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Was it difficult for you to suddenly stop being able to go to gigs back in March last year?

It was definitely worrying. I was really scared of losing the venues. Losing access to the things that really helped me, really. Whether it be losing places like the Louisiana or the Exchange. There was that initial level of uncertainty. But somehow there was still a weird kind of positivity with (people saying things like), “Oh, it’s only going to be a few months, we’ll get though this.” And I think that helped with the first lockdown because there was artists doing regular live streams, that definitely helped me. Because I’d time my evening walk to whoever was doing a live stream that day. What I liked about some of them was how you had some of the professional pre-recorded stuff then I also loved it when (for example) Specialist Subject had a live stream on their Instagram every Tuesday and that would all be done on people’s iPhones and so the artist would kinda go, “is this thing on yet?” You got to see them in their bare naivety. I’d also recognise people in the comments, I’d usually go into the comments and say ‘hi’ and give everyone virtual hugs and there’d be an exchanging of jokes.

The live streams during lockdown got real mixed reviews but I think it did help a lot of people stay with it initially.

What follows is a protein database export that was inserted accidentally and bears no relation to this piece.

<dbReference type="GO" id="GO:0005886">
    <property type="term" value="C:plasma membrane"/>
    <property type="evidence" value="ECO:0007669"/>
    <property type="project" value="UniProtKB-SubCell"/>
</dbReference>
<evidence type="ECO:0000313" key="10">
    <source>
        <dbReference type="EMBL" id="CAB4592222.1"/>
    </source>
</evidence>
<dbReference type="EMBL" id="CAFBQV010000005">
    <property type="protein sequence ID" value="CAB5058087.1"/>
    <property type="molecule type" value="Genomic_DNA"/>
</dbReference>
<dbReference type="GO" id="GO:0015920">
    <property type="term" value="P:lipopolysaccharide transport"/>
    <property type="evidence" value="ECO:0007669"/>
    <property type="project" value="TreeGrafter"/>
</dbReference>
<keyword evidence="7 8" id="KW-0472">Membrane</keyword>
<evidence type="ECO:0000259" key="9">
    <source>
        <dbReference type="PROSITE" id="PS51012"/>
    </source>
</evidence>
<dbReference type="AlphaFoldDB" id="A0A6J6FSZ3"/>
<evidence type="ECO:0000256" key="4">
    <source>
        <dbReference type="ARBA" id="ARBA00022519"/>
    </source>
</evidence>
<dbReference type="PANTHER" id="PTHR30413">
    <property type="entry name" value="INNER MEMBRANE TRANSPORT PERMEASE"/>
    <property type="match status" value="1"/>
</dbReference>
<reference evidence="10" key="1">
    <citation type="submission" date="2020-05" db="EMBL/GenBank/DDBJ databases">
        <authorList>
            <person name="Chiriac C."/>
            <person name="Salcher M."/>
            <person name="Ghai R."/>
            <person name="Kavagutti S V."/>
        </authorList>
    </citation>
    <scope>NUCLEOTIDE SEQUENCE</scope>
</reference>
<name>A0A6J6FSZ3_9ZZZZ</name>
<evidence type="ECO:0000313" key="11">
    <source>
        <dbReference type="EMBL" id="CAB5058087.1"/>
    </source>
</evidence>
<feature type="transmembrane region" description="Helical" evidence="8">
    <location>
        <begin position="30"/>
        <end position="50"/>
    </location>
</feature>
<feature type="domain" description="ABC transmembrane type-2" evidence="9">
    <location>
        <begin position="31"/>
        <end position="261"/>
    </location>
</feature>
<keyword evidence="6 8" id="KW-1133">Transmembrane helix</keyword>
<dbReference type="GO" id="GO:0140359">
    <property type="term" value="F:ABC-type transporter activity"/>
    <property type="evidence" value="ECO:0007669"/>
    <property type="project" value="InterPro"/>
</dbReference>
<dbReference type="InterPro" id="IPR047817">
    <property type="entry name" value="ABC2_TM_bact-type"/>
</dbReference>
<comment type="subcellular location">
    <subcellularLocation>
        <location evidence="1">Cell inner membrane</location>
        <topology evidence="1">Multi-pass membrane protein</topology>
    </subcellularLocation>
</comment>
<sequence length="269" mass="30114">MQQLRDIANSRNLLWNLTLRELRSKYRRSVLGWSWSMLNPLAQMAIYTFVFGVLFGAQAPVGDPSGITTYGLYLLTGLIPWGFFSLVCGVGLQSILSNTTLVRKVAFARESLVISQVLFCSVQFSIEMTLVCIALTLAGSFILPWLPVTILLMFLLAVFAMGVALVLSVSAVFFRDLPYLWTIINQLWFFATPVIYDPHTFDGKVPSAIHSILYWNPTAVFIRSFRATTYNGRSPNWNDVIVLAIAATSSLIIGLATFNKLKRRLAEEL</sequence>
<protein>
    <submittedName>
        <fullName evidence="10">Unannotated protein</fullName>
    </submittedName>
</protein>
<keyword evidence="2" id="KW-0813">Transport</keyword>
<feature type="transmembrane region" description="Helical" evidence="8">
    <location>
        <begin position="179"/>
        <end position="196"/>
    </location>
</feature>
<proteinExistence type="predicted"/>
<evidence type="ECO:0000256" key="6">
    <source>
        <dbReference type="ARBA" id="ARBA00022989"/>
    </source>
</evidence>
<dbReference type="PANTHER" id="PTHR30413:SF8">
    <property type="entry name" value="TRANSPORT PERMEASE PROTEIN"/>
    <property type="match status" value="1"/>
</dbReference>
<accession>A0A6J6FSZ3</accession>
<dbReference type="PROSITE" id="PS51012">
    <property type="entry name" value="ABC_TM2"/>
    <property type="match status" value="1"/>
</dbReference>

The thing that helped me was having a bit of structure and so Monday mornings I was a part of a life drawing zoom group, so that gave me a reason to get out of bed on a Monday, Tuesday would be IDLES AF Gang Zoom get together, just checking up on how everyone was. Between that I’d have things like doctors visits and also I did a conversation series for Independent Venue Week. All those little things really helped.

Tell us a little about the piece we’re using for the t-shirt, ‘Are You OK?’

That was created partly because of the hand signal I used to use a lot. I still do. Because sometimes if I’m in a noisy situation, like the gigs or clubnights, sometimes if I’d see people I’d use non-verbal communication. So when you see someone across the crowd you’d give them a thumbs up and the ‘Are you Ok?’ symbol. Basically it’s something which I wanted to paint in a way that was kind of expressing how I felt about it, really. I used to use it very frequently. I’d go into a gig in Bristol and give people a thumbs up, sort of thing. I think that’s where IDLES nicked it from. Because either Joe or Dan would quite often be serving me from the bars. There was a time when I couldn’t avoid them. They’d either be the support band or either Joe or Dan would be serving from behind the bar. I literally couldn’t avoid them. I’ve always gotten on with those guys.

Big Jeff Johns, Welcome To My World. The Debut Solo Exhibition runs Tuesday 16th November to Sunday 21st November – Free Entry

T-Shirt available here.